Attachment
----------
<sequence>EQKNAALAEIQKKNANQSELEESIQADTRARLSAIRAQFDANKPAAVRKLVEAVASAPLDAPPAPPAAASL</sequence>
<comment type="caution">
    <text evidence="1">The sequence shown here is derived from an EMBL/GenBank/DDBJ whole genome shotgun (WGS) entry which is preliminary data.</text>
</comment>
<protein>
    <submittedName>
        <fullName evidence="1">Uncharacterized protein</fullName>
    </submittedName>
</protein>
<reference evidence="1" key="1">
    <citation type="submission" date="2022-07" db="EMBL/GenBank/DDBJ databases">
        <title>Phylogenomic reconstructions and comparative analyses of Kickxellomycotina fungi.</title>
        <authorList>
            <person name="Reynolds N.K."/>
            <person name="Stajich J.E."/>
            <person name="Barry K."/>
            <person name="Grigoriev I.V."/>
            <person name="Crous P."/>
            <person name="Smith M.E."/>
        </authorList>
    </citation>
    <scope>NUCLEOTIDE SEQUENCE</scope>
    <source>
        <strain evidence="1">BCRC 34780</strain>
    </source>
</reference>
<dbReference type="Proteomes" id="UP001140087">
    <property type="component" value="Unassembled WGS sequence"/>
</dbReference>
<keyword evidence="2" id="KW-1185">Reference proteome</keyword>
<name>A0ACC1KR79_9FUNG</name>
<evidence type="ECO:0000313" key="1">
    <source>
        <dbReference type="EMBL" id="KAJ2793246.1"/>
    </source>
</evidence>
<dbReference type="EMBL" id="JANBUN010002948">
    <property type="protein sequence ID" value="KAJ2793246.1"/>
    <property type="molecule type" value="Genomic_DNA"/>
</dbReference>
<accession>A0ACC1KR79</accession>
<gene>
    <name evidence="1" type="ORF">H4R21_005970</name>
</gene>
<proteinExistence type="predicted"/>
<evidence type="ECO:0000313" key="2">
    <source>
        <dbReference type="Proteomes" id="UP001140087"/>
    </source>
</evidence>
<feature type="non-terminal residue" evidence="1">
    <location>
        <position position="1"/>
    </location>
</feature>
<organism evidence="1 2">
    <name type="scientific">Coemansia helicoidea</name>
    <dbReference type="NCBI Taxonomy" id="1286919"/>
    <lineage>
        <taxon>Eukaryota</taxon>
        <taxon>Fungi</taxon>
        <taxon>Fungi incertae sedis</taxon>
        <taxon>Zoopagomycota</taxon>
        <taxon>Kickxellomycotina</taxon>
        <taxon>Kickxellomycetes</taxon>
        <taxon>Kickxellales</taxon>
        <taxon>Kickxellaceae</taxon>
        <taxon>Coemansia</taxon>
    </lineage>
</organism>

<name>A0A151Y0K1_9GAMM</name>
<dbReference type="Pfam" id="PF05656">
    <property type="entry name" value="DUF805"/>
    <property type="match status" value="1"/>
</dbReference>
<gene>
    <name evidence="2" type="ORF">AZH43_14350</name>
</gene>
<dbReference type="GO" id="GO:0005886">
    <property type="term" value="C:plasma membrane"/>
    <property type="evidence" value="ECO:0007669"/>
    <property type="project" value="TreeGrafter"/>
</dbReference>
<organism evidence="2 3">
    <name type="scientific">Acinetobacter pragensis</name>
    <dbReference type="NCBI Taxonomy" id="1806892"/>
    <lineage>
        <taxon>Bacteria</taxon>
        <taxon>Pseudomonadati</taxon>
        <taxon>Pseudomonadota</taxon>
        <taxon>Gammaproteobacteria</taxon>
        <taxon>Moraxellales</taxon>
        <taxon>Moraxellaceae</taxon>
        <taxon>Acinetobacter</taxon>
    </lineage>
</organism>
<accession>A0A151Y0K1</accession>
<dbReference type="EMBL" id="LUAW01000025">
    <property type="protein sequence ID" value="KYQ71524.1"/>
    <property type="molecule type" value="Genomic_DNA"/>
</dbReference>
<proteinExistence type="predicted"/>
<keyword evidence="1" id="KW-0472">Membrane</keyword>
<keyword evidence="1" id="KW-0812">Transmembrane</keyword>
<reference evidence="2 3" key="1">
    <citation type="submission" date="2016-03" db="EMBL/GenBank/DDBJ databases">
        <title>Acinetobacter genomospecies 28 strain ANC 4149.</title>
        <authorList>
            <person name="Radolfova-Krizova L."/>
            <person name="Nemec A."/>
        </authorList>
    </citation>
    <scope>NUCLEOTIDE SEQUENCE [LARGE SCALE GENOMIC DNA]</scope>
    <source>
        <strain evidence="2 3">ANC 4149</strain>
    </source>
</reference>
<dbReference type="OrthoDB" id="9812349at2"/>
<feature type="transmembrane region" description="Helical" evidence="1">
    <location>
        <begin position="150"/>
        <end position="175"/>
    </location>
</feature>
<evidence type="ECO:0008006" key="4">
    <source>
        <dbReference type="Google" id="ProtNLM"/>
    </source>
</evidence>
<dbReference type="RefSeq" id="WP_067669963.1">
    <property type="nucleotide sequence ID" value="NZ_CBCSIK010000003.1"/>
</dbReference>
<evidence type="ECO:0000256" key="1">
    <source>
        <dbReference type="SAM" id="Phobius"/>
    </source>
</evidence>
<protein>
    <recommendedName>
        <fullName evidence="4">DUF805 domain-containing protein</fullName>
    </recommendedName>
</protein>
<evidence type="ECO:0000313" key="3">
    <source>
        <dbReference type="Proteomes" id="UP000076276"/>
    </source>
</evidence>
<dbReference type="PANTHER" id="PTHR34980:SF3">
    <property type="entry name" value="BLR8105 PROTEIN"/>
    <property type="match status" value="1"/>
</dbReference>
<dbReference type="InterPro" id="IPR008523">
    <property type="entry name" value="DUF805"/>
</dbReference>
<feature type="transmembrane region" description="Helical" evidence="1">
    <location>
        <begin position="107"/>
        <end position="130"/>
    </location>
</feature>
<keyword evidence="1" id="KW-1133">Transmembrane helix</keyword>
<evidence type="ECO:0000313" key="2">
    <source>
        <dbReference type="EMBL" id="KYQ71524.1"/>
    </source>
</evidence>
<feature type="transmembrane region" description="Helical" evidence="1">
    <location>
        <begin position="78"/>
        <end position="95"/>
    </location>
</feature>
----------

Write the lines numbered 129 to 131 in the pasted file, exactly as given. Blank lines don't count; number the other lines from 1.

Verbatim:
</evidence>
<dbReference type="RefSeq" id="WP_067669963.1">
    <property type="nucleotide sequence ID" value="NZ_CBCSIK010000003.1"/>